REVIEW by Jamie HarrisNWR Issue r4
Black Apples of Gower
by Iain Sinclair
Iain Sinclair’s latest book, Black Apples of Gower
(Little Toller, 2015), marks a second attempt at a literary return for the Maesteg-raised, London-resident writer. Indeed, it would be difficult to review Black Apples
without at least making reference to his last attempt at a ‘Welsh’ book, Landor’s Tower
(Granta, 2001), and Sinclair volunteers, at the beginning of Black Apples
, his own interpretation of events following the former book’s publication, writing of the ‘justified criticism’ he faced ‘in Wales, for trying to re-establish a tentative connection with my homeland […] I had forfeited all those advantages of birth, walked away from a bankable heritage.’ Sinclair’s response to the Gower coastal path (which is closer to his own terroir
of Maesteg than Hay and the borderlands of Landor’s Tower
), is now ‘obedient to the genre of the Celtic return’, although perhaps any promises of lessons learned should be taken with a grain of salt. It is nonetheless a telling reflection, not dissimilar from Sinclair’s previous pronouncements on the folly of deviating from his London territory.
While readers of Sinclair’s work will be familiar with his frequent satirical self-representations – his sending-up of his ‘hack’ persona – in Black Apples
there are new additions to his personal canon, his previous selves: the schoolboy walking the coastal path with friends from school, the Dylan Thomas-obsessed Cambridge applicant walking to meet Vernon Watkins at Pennard, the man-child poet embarking on impossible, Blakean explorations of the caves of the Gower (choice line: ‘A signifier for that period  […] was that we set out from Port Eynon, not with a decent Ordnance Survey map but with a badly drawn copy of [William] Blake’s “Mundane Egg” diagram.’) Sinclair’s mission in Black Apples
is to explore his ‘evolving Welsh myth of origin’ by revisiting the Gower path, but not before a reappraisal of the walks already undertaken. He writes:
Arriving in Port Eynon with Anna, years after those other misremembered cliff walks, courtships and restorative escapes from London, here was an authentic return. A remaking for which the earlier attempts had been rehearsals. The morning of September 17, 2014 felt fresh and uncluttered. And new. This country had never been mine, but the persistent dream of it, a rather shop-soiled songline, held firm. Myths of origin underwrote our planned excursion by recently sanctioned coast path to Rhossili.
This ‘new’ walk delivers on its promise of authenticity, at least as far as Sinclair is willing and as his style allows. The treatment of the Welsh landscape and its inhabitants is less laden and ironic than in Landor’s Tower
; the narrative less complex. Friends and ambulatory accomplices appear less caricatured and not under the protection of pseudonyms. While Sinclair betrays hints of nostalgia for his childhood in Wales, they are frequently subsumed within the tricks and ticks still evident in his prose, the frenetic delivery, the curious deviations and side-quests. The presentation of the book is unlike anything Sinclair has produced in years (if ever): the striking Ceri Richards dust-jacket, borrowed images of Thomas and Watkins, previously exhibited photographs from the early publishing days at the helm of Albion Village Press, all presented in synchronicity with the text. Many of these reminiscences are not Sinclair’s own. Black Apples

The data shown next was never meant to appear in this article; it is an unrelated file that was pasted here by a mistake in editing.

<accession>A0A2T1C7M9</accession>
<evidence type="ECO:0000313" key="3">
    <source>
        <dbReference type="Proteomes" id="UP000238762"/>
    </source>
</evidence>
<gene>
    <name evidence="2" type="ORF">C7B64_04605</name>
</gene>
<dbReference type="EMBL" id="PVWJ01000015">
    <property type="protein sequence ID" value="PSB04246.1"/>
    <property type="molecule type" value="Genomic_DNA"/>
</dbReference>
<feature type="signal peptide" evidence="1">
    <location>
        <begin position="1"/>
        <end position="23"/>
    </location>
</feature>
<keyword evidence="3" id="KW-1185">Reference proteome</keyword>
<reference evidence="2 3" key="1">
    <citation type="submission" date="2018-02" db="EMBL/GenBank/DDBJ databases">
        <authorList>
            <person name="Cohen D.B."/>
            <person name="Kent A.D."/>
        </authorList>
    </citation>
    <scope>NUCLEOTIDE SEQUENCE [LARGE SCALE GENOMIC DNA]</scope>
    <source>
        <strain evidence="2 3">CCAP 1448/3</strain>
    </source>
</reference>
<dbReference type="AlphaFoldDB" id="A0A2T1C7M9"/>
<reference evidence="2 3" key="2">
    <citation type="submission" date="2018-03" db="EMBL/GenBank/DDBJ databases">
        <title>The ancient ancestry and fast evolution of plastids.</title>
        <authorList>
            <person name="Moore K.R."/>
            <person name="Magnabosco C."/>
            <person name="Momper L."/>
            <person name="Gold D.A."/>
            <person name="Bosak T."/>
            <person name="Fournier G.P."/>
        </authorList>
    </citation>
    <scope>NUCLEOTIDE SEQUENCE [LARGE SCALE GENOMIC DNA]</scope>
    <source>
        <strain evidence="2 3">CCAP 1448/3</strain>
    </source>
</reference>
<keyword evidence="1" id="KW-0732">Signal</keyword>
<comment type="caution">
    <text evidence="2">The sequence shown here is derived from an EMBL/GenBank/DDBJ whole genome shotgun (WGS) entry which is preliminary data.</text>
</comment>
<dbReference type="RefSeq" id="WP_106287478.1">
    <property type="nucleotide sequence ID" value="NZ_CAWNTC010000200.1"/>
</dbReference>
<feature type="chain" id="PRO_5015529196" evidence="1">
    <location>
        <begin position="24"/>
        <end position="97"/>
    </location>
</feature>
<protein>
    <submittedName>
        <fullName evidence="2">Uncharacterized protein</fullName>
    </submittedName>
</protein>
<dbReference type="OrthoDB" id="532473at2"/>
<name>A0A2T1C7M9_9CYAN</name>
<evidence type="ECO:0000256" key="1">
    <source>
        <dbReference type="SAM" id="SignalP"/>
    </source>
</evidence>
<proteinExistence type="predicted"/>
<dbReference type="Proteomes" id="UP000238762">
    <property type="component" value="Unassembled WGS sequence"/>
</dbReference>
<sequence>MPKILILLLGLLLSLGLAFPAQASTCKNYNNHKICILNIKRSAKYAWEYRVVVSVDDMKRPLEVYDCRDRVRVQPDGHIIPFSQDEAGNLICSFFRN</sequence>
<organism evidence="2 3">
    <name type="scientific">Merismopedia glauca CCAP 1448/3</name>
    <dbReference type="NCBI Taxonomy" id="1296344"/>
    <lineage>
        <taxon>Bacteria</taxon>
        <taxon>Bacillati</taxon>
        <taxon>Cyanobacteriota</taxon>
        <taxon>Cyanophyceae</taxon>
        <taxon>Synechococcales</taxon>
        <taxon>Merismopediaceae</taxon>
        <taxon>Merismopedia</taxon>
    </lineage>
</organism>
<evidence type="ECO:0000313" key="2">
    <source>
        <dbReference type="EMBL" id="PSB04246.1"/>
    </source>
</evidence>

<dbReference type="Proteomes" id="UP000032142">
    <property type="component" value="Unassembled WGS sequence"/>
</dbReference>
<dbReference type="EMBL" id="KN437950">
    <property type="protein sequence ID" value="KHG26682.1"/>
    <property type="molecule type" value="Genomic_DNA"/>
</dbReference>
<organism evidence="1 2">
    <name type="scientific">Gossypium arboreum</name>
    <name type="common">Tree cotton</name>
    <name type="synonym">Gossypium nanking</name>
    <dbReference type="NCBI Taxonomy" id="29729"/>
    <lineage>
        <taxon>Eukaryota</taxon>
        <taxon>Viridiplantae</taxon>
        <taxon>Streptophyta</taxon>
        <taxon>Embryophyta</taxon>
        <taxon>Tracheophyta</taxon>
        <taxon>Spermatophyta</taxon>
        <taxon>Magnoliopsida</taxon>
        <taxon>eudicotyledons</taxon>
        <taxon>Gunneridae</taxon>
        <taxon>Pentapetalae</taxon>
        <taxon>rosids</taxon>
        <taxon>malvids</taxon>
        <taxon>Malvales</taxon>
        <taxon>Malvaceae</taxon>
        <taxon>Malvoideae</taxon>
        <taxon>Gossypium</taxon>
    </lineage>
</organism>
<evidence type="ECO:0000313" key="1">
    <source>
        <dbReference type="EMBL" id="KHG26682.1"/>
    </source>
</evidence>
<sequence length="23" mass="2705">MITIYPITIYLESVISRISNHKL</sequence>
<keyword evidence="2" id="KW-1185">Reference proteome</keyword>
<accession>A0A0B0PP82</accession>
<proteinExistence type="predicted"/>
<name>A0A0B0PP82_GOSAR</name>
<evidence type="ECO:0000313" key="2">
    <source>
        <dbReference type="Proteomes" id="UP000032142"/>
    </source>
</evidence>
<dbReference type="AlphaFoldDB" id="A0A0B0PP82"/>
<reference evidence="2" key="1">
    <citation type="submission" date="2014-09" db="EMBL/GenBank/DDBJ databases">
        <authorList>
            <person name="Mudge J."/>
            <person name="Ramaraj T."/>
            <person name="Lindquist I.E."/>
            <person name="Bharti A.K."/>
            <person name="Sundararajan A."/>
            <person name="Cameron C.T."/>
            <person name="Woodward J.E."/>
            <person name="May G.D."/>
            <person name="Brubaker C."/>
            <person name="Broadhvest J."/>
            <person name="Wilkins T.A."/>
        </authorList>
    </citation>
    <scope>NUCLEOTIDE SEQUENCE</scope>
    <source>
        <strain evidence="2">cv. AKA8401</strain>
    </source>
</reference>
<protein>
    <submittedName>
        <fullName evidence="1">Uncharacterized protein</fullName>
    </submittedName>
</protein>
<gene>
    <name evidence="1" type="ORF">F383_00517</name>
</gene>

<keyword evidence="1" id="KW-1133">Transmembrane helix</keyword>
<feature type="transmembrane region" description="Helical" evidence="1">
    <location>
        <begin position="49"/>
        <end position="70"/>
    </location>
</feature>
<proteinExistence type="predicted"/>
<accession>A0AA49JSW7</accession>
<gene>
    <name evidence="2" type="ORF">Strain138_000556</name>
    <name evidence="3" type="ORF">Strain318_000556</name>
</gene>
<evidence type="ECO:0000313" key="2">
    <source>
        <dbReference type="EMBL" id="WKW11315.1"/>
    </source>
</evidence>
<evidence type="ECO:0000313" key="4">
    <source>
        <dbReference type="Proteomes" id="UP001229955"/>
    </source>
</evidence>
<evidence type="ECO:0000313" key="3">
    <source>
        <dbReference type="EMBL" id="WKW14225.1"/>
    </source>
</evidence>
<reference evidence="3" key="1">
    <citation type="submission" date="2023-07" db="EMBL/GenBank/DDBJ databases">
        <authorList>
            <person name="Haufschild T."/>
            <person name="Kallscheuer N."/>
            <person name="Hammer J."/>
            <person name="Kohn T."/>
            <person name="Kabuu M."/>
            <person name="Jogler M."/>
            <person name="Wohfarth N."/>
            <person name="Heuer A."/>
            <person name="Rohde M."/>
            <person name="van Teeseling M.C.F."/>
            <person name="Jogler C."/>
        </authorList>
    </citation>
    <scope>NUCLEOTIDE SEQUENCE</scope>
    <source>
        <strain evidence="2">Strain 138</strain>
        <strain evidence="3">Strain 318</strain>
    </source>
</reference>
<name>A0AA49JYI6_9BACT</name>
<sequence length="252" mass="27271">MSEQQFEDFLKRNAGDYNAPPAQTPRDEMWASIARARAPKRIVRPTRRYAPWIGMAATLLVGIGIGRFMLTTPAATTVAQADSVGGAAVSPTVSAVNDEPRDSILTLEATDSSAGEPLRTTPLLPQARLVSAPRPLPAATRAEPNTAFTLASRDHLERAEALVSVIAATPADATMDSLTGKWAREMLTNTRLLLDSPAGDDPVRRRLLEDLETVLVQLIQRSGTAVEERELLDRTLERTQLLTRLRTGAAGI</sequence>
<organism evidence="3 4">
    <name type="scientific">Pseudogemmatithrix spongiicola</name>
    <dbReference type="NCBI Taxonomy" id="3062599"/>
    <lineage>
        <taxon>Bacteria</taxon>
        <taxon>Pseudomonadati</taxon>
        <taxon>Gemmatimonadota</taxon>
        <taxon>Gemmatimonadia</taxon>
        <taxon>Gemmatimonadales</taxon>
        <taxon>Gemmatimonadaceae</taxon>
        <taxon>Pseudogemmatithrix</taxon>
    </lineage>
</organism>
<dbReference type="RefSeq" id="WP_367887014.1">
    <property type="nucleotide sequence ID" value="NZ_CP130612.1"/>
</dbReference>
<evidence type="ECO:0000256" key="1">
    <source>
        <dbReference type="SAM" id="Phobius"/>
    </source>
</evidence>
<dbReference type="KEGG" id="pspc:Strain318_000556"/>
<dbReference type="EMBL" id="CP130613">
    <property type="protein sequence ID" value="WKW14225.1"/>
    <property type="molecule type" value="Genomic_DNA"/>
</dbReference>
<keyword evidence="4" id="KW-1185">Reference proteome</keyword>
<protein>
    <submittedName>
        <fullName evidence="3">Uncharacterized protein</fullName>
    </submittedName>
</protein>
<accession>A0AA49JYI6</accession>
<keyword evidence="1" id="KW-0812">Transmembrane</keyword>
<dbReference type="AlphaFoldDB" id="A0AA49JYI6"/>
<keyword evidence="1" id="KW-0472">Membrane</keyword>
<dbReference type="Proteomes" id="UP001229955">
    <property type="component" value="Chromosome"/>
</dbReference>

gives voice to the memories of the Gower landscape by proxy, careful to observe and report on ‘the midden detritus of feasts by our putative ancestors, the ones who passed through these places. Before they were places.’
Ruminating further on the nature of memory, Sinclair decries the increasing reliance on gigabytes instead of the ‘memory-field’ of synapses, however age-wearied or inaccurate. He bemoans the moment his long-time collaborator and friend Brian Catling’s ‘memory was transferred to electronic devices’, and recalls a couple on the Gower path ‘flicking at competitive iPhones, and trying to call up images of the walk they had just completed.’ However, the desire to photograph and transcribe such places is so ingrained it has become a requirement: Sinclair’s own recollection of the second walk ‘can only be resurrected from a negotiation between an unsorted heap of black-and-white photographs, in which established geographical features appear in the wrong order… and full-colour stabs of memory.’ At Worm’s Head, where the Dylan Thomas phenomenon attracts an endless wave of tourists, the ritual of the ‘selfie’ even warrants a mention: ‘The new gimmick was a small camera fixed on a wand, so that intertwined lovers could star in their own movie.’
It is difficult to predict whether Black Apples
signals another direction in Sinclair’s late career renaissance or is just a momentary deviation, but it is certainly welcome and distinct. He has not shelved his London project entirely (his London Overground, A Day’s Walk Around the Ginger Line
came out in June, some four months before Black Apples
), but it is refreshing to see him energised by time away from it, rather than desperate to return.
In May this year, Jamie Harris
, a PhD student and tutor at the Department of English and Creative Writing at Aberystwyth University won the M Wynn Thomas Prize for his essay, ‘Iain Sinclair “Born in (South) Wales, 2001”’ and recently returned from a research visit to the Iain Sinclair archive at the University of Texas, Austin, which was funded by a Dissertation Fellowship awarded by that university’s Harry Ransom Centre.
previous review: The Art of Falling
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